by Tera Camus and Suzanne MacNeil
Whether you get there walking, cycling, skating or swooshing on a skateboard, there’s a festival waiting for you this Saturday in Sydney and Glace Bay.
The two downtown cores will close to motorized traffic from 10 am to 2 pm, in hopes of generating foot traffic and interest in the Cape Breton Regional Municipality’s active transportation plan that’s designed to make city streets more safe for cyclists and pedestrians and overall improve the environment.
Organizers plan to offer music, theatre, games, demonstrations and information as shop keepers open their doors to shoppers – all in the name of celebrating more healthy living in the region.
The plan, drafted in 2007, will be funded over several years and involves multiple strategies such as adding bike lanes in high traffic areas, building roads with shoulders to handle cyclists, and adding more signs to let drivers know they must share the road.
Coordinator Wayne McKay says improving active transportation in the region is vital.
“The first benefit is the positive impact on health if more people use active transportation,” McKay said. “There are also the benefits to the environment with less greenhouse gases produced.”
“It gives people freedom,” he added. “If you don’t have a license, you can still cycle or walk…the more we promote it, the more accessible it is.”
Activities planned for Saturday include games for children involving hula hoops and demonstrations on how to skateboard, cycle, and walk better.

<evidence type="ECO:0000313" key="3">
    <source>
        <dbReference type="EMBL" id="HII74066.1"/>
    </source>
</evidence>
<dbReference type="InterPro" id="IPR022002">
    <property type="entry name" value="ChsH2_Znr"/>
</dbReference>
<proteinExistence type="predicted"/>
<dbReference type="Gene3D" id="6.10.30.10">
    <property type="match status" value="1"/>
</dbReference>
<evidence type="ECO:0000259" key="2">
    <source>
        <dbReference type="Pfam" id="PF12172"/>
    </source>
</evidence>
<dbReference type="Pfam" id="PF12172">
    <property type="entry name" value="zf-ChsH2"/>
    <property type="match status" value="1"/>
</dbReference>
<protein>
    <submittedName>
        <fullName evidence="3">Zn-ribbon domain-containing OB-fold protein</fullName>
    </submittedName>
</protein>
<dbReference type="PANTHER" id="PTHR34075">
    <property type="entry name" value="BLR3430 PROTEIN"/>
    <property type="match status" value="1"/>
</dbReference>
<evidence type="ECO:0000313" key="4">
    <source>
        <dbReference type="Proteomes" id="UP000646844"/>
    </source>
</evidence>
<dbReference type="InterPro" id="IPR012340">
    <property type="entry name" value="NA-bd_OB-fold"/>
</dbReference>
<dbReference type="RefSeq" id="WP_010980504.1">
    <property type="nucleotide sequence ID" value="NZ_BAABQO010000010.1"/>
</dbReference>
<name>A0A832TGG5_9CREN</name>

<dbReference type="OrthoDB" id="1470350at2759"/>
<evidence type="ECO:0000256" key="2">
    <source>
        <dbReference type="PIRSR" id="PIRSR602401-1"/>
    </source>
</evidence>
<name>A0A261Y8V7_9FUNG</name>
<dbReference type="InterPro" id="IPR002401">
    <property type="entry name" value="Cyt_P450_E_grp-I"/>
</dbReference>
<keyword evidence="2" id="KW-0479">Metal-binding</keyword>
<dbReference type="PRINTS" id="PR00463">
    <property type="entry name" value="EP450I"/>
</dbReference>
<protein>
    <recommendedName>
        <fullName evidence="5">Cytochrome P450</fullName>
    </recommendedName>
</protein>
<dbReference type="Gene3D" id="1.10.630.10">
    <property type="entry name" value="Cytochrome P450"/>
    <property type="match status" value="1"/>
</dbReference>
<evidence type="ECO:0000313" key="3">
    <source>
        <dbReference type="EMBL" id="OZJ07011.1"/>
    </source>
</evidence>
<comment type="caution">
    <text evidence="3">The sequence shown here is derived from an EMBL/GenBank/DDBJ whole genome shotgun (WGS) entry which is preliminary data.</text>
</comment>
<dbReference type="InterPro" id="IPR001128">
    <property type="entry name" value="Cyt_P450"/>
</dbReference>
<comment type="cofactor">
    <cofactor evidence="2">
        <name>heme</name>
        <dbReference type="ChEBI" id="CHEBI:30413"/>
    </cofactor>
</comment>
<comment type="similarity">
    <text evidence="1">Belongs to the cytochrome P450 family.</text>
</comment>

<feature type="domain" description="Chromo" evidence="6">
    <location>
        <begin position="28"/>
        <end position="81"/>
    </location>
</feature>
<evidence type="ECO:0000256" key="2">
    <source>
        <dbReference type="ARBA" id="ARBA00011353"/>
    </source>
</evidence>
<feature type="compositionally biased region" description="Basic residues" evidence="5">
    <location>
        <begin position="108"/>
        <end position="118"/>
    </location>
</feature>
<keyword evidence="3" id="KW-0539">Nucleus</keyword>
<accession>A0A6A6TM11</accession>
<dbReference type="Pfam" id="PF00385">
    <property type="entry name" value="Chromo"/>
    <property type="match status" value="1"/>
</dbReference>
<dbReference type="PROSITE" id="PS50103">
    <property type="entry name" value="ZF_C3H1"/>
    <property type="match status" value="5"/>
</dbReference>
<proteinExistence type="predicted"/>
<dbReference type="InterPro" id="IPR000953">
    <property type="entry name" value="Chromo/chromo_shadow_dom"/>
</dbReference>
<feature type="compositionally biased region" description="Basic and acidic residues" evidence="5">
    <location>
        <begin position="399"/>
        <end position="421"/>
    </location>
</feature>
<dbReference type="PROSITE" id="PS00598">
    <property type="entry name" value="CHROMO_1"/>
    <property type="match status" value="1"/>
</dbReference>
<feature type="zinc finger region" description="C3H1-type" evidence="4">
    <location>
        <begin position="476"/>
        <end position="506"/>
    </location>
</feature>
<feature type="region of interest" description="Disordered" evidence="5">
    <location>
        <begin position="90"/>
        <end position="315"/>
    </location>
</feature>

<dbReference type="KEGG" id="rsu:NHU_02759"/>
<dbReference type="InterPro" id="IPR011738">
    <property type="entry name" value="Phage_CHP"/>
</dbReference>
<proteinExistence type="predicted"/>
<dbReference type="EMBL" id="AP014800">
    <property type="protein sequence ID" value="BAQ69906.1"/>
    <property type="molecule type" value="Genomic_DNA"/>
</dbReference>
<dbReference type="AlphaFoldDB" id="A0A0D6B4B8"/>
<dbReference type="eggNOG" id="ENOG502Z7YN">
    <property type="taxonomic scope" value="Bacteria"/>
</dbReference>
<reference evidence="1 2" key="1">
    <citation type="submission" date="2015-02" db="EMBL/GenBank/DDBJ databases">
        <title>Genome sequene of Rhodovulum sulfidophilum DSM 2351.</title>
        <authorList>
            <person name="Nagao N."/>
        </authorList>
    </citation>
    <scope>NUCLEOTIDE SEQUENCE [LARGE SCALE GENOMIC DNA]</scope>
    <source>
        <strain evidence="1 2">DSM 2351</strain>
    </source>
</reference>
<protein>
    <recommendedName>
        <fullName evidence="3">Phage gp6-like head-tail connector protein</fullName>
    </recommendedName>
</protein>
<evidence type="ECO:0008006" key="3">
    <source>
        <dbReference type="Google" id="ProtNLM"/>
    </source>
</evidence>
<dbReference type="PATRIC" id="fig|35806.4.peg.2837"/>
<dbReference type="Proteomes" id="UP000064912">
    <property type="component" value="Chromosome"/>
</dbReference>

McKay believes the event will generate some good old fashioned community spirit in downtown Glace Bay and Sydney.
“I think it’s really neat that we’re combining downtown businesses and artists and physical activity folks all together…it goes beyond active transportation; it’s a way of promoting other aspects of the community as well.”
A strong vibrant heart in the community is important, he added.
“The reason we’re doing it in the downtown is that these areas are the life of the community.”
Holy Angels will also host a similar event to promote the launch of the CBRM’s plan on June 2. He said the whole student body is planning to parade down Charlotte Street in downtown Sydney.
According to the municipality, the benefits and cost of redesigning street infrastructure to accommodate more non-motorized means of transport is worth it. The plan is also to encourage more bus riding rather than have streets so congested with cars.
“Active transportation modes produce zero pollution and are virtually free to those who use them,” according to the active transportation plan approved by council.
“Research is also starting to show that people who commute using active transportation modes are happier and less stressed than those that do not.”
Promotions and making better sidewalks are also part of the plan, as well as building better infrastructure like placing bike racks and making room for bicycle parking, or end-of-trip facilities like a public shower; and bus racks for bikes, something already installed but rarely used so far.
The Cape Breton Regional Police are also part of the plan, having introduced a new bike unit late last year who just last weekend, successfully caught the culprit of a robbery in progress escaping from Charlotte Street on foot. The officers happened to overhear the commotion as they were pedaling by, following crowd control duties at Framework Cycle and Fitness where a world famous stunt rider performed.
The plan also hopes to develop more trails for bikers – whether commuting on streets – or off track, and more bike signs and programs in schools to get kids on bicycles to schools.